from..import that we used above can be used to import modules that are located within a directory. Let’s place our “adder.py” module in a directory named modules.
import modules.adder as adder nums = adder.add(5, 10) print(nums) print(adder.name)
In this example, we renamed our module name from “modules.adder” to “adder” using as.
The reason for that is without renaming, we’ll have to specify “modules.adder.add(5,10)” and so on every time we need to call a function from the module.
We do not need to rename a module in the
import statement. We can also create a variable later in the program that holds the name of the module and use the variable to call functions within the module.
adder = modules.adder
This will work too, but declaring the new name right at the start of the program improves code readability making it easier for the next programmer who works on your piece of code.
Another way is to use from..import. This saves us from renaming the modules for use in the program. The only change I’ll need to make to my import command is to use from modules import adder
from modules import adder nums = adder.add(5, 10) print(nums) print(adder.name)
2. Append The Path to sys.path
When importing modules, Python starts by looking into the predefined paths first to find a module that matches the name. The first directory it looks into is the current directory, after which it moves to the other listed directories.
Let’s print out the sys.path and see what paths Python is looking into.
import sys print(sys.path)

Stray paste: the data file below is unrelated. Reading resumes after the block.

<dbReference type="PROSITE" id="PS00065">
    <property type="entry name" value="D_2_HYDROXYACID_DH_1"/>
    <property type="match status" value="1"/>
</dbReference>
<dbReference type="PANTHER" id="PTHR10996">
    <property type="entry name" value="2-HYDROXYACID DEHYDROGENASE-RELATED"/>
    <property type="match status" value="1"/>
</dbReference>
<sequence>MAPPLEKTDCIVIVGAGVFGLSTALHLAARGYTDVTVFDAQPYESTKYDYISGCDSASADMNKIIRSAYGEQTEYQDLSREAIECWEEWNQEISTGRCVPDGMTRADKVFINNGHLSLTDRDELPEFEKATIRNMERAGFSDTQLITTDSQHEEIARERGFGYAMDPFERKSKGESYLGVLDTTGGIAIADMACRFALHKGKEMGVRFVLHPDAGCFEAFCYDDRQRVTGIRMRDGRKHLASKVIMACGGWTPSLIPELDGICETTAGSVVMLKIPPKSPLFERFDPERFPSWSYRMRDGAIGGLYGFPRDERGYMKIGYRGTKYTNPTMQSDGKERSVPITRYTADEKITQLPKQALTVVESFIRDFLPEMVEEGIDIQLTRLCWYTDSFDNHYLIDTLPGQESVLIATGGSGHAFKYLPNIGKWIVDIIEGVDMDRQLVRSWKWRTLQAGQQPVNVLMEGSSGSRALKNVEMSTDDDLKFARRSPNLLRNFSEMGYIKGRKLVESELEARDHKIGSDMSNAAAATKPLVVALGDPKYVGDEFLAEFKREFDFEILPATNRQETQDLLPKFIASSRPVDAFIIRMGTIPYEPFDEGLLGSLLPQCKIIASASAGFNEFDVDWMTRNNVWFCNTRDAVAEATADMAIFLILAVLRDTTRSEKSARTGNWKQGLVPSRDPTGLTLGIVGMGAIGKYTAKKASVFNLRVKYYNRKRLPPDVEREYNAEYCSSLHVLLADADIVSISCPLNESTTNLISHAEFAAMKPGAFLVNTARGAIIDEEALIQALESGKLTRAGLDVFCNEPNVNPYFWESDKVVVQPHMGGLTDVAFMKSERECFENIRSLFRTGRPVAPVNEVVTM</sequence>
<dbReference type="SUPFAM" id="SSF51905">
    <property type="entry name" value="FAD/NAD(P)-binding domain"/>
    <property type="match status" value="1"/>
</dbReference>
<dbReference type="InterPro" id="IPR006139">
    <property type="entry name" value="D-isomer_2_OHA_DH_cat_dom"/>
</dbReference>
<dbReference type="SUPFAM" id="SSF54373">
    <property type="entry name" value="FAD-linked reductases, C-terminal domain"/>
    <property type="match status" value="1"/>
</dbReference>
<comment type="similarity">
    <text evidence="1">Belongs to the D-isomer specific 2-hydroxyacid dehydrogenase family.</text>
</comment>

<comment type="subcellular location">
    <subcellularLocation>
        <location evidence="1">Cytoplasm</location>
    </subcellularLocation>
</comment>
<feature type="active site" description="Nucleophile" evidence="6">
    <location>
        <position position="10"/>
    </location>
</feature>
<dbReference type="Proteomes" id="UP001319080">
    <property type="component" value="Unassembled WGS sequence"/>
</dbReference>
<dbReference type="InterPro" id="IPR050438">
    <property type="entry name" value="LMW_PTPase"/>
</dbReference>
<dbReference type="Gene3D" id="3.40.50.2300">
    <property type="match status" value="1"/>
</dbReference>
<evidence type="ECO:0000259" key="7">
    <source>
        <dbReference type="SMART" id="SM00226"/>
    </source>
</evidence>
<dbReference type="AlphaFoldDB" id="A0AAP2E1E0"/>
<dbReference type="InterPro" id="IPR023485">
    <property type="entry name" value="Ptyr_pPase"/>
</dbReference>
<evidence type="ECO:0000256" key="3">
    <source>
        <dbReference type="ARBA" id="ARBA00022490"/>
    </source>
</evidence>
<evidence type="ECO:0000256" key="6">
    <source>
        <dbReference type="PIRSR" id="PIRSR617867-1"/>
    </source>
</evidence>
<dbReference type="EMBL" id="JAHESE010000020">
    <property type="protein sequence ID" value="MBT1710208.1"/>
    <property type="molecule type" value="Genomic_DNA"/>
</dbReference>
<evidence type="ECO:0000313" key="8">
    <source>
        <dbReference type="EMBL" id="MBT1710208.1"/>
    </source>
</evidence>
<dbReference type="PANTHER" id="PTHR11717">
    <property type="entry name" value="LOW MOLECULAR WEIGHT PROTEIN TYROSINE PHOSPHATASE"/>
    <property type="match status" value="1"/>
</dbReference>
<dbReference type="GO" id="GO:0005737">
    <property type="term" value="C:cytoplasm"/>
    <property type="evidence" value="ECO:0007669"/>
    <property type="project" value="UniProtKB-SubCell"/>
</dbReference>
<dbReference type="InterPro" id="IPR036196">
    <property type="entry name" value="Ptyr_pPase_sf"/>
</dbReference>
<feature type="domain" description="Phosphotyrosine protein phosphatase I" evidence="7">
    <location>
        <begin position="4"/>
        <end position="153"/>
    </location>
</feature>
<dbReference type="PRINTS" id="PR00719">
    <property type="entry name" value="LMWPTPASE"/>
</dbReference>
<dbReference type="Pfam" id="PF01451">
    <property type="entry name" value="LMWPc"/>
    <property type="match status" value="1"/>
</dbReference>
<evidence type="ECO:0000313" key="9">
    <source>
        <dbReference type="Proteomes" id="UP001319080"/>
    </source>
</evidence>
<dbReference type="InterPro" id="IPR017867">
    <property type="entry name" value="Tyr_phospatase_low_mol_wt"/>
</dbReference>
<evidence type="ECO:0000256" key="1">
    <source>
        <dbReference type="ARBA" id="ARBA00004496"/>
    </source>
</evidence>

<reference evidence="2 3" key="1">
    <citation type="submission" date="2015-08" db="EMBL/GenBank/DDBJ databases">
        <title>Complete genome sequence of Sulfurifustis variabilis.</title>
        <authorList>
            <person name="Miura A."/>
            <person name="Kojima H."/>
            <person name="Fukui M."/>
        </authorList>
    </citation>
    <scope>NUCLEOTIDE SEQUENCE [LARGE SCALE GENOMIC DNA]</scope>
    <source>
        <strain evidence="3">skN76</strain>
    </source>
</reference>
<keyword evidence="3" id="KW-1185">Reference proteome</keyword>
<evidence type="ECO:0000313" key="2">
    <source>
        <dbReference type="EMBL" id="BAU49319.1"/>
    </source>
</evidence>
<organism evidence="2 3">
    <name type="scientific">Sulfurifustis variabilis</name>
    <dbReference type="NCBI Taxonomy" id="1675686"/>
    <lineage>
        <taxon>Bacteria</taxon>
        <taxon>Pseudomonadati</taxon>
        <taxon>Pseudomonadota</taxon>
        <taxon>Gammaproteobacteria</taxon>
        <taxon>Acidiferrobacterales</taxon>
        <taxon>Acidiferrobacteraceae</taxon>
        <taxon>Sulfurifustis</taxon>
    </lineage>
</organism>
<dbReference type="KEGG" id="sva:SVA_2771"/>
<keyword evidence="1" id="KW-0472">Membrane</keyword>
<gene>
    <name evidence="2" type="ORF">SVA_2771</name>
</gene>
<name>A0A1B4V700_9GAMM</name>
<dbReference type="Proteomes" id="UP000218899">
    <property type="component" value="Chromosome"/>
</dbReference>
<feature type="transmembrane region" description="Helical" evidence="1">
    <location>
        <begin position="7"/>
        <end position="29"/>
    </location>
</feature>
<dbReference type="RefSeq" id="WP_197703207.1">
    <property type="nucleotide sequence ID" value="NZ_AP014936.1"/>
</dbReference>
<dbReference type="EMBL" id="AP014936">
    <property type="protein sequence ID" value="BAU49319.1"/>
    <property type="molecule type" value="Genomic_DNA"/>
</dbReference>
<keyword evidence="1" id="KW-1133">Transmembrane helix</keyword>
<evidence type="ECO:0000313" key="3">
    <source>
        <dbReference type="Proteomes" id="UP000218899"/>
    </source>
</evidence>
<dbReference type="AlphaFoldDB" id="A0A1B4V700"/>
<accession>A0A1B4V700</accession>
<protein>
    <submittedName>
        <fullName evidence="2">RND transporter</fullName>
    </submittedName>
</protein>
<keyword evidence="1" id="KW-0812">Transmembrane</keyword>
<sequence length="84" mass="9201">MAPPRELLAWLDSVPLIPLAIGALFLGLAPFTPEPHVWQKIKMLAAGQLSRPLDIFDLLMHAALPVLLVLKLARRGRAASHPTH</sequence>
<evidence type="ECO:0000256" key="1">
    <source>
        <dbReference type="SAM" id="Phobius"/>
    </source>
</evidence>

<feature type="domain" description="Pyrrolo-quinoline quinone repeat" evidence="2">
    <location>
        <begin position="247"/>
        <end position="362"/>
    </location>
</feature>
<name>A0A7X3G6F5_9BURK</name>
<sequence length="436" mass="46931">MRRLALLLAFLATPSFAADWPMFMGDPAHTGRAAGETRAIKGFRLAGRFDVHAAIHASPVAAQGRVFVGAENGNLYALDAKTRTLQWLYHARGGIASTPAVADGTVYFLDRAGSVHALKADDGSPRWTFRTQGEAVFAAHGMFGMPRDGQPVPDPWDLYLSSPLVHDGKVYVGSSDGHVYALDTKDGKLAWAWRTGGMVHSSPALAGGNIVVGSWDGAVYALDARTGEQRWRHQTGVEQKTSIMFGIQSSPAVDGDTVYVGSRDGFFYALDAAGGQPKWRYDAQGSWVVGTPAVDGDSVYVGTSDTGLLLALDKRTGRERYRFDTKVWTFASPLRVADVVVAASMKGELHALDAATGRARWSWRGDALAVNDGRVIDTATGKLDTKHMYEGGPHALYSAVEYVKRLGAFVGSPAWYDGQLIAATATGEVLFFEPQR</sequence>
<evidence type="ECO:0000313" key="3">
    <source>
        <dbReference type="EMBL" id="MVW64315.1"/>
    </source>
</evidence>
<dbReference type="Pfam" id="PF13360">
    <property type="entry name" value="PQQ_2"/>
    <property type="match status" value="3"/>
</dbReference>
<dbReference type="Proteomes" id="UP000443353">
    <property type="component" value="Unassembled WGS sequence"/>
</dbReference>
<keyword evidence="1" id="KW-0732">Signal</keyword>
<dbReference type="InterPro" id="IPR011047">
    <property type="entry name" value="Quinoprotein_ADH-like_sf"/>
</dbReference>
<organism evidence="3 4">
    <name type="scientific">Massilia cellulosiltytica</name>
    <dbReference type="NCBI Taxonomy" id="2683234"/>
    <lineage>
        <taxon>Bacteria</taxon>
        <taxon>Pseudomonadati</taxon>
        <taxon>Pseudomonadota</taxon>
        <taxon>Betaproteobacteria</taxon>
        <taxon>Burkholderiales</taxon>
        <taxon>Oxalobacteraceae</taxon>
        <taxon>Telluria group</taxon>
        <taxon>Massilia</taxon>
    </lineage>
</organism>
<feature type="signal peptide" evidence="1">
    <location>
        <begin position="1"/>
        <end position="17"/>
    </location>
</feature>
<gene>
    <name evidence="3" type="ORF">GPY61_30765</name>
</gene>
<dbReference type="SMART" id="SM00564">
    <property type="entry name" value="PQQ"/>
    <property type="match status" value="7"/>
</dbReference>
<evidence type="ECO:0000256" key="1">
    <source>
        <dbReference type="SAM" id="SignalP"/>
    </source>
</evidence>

The above output is generated on a Linux computer. You will get a different list of paths if you’re using a Windows computer.
Since the sys.path is a Python list, we can append paths to it.
import sys sys.path.append("modules") import adder nums = adder.add(5, 10) print(nums) print(adder.name)
We imported the sys module and appended our “modules” directory to it. So any time you need to import a module in the modules directory within this program, you can simply specify the name and you should be good to start working.
3. Making a Module Available System-Wide
We printed out the sys.path in the above example. We know that Python will look into those directories by default irrespective of where your code is placed.
If we move our module to one of those directories, you will easily have access to the module from any program you create on your computer in the future.
Do note that when porting the program to a different system, you will need the module to be copied along. So for program-specific modules, it’s best to organize them in folders within the parent directory and import from there.
You should now be able to create your custom modules in Python and write multi-file programs. Remember, having code organized in multiple files with the use of classes is a far better option for code reusability.
Many functions that you need now, could be useful in a future application too and these individual modules that you’ve created would just need to be imported saving you hours of work in case of advanced applications.